Trouble Afoot likes this.
  4. Trouble Afoot

    Trouble Afoot New Member

    Thanks for the advice badger. Though this is a NF forum I am also seeking, within it, to hear from people like you who have left the bottle behind. As I said, I have had small sober stints before but they always ended. I know I need to shut it down for good. I always think I am going to be a moderate drinker, each time, but it never ever works out. Not to mention, on mornings after drinking, I am so extraordinarily horny it makes abstaining from pmo damn near impossible.
    Keep up the good work. If you can quit drinking, for 18 years I think you can handle this. It looks like most people relapse, eventually, but maybe we can be like some of those rock stars on here who have several years in the bag. I think being on this forum is going to be good for me. I always thought I was one of those people that could go it alone but I'm not so sure about that anymore.
     
  5. Saville

    Saville Well-Known Member

    This is what the addict wants. It wants us to think we are in control, we have all the answers, and we just need to implement a few changes. In the immortal words of John Donne: "No man is an Island." Learning to ask for help is actually us growing up as men.
     
  6. badger

    badger Active Member

    Trouble,
    i can never be a moderate drinker. one drink and i am gone. once a cucumber becomes a pickle it can never go back to being a cucumber. i believe all addictions are the same-a crutch or substitute for us to evade reality. an escape. all addictions need to be dealt with the same-stop using. my 2 cents worth.
     
  7. Trouble Afoot

    Trouble Afoot New Member

    Thank you for the feedback and I am taking it seriously. Last night I, somewhat reluctantly, joined soberrecovery.com. And let me tell you the support there, in less than 24 hours, has been nothing short of amazing. I am so glad I jumped in. There are people on there who quit yesterday (like me, on day 2 today) and others who quit 25 or 30 years ago but still joined to help others who are trying. I have to admit this time the commitment is more intimidating because I want to quit for good. My previous stints were always open-ended. I'd tell people "well I'm probably not quitting for good. Just taking a break" but now I'm in it for the long haul. As much as I lament that I can't be a social drinker I now see it for what it is. And what it is is very destructive.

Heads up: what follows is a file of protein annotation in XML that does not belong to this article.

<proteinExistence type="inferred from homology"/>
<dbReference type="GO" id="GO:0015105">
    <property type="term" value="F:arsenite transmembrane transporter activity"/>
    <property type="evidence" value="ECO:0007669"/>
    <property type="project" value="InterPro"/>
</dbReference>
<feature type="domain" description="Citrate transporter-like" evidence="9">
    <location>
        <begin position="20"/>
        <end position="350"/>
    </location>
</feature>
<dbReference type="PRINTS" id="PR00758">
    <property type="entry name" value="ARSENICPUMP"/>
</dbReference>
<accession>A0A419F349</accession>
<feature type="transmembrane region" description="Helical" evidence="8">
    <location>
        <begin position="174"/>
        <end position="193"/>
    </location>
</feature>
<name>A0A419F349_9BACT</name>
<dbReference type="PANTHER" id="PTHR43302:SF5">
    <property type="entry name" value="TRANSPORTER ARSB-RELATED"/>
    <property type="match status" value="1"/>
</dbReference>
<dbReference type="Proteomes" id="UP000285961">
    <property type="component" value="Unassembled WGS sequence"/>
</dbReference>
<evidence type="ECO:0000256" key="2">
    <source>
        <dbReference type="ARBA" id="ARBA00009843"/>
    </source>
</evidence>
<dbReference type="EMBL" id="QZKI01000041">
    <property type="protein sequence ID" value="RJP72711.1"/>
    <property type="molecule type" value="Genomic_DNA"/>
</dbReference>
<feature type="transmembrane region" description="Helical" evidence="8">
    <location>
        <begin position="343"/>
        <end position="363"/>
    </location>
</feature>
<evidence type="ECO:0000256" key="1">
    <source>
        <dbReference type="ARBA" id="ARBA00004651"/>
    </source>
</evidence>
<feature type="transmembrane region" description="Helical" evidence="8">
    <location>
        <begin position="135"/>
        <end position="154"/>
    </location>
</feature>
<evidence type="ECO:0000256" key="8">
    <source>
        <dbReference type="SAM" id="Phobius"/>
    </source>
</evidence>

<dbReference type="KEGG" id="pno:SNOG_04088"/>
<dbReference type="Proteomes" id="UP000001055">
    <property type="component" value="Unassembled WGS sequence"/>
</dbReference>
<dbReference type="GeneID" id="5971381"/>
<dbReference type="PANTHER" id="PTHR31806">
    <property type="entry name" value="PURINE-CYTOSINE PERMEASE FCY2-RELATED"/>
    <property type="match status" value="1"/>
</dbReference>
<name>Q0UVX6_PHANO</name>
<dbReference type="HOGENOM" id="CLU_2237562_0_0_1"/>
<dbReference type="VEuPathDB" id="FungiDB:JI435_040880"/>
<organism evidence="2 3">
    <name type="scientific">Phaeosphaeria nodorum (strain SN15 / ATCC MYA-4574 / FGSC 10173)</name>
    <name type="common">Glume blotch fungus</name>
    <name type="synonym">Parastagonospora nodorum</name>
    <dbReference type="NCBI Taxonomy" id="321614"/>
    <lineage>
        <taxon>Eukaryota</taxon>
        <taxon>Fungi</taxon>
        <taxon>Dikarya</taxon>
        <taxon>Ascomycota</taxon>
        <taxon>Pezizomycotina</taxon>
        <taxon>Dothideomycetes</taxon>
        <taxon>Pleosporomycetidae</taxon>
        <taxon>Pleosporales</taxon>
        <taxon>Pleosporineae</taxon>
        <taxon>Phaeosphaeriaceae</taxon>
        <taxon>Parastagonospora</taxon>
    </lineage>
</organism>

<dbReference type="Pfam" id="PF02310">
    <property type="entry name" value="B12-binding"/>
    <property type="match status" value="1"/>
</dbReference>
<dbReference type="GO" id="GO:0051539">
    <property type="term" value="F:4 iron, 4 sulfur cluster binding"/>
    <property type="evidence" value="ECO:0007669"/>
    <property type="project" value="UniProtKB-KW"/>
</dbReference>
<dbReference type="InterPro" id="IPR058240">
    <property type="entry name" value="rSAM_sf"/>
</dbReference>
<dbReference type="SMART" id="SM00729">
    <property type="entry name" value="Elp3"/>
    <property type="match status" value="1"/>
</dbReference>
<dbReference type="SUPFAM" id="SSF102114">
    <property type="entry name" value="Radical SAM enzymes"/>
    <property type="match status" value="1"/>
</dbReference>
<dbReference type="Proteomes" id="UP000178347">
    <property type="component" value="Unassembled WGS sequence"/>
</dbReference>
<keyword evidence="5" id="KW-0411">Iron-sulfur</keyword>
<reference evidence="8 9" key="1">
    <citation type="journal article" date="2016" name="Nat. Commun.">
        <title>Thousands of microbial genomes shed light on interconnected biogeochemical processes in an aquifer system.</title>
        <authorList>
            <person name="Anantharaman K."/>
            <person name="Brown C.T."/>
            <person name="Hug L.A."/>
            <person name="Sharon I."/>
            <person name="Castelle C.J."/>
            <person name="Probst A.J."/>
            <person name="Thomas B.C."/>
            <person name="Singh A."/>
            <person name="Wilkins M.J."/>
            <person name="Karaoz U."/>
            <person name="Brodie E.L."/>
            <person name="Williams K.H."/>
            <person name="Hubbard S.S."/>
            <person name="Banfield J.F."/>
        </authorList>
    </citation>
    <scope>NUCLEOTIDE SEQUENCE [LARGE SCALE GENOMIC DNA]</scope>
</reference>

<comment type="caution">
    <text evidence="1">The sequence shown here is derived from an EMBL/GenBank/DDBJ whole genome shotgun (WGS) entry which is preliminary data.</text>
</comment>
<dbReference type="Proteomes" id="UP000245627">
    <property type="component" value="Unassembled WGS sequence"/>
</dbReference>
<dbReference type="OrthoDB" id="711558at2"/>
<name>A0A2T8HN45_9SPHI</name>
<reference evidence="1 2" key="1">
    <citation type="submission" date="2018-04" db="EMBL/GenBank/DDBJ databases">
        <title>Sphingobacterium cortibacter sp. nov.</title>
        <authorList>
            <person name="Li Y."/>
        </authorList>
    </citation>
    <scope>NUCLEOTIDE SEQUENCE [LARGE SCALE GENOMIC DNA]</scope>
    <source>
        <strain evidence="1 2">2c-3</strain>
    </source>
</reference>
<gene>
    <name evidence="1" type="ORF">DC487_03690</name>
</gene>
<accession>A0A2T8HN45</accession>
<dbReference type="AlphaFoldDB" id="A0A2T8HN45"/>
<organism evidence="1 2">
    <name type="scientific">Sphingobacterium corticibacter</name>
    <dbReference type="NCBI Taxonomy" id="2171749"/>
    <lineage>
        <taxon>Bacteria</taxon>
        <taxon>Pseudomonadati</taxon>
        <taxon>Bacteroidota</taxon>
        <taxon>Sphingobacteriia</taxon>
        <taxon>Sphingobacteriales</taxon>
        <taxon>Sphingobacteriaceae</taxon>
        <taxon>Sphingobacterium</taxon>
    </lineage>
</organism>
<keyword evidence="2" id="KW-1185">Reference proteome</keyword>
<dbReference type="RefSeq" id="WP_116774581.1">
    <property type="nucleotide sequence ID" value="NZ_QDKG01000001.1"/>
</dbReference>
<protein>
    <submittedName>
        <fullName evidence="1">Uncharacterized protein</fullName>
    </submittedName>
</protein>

Last edited: May 3, 2021
  8. badger

    badger Active Member

    one book that helped me tremendously-"rational recovery" by jack trimpey.
     
  9. Trouble Afoot

    Trouble Afoot New Member

    I just ordered that book today! I just know AA wouldn't be my thing. I mean no offense to anyone who it does work for I just don't think it would be for me. I would never fault any method that anyone uses if it helps them stay sober. From what I've read, about Rational Recovery, it sounds like a plan that would be more agreeable to my personality.
     
    Saville likes this.
  10. badger

    badger Active Member

    hey jethro,
    haven't heard from you in a while. how you doing?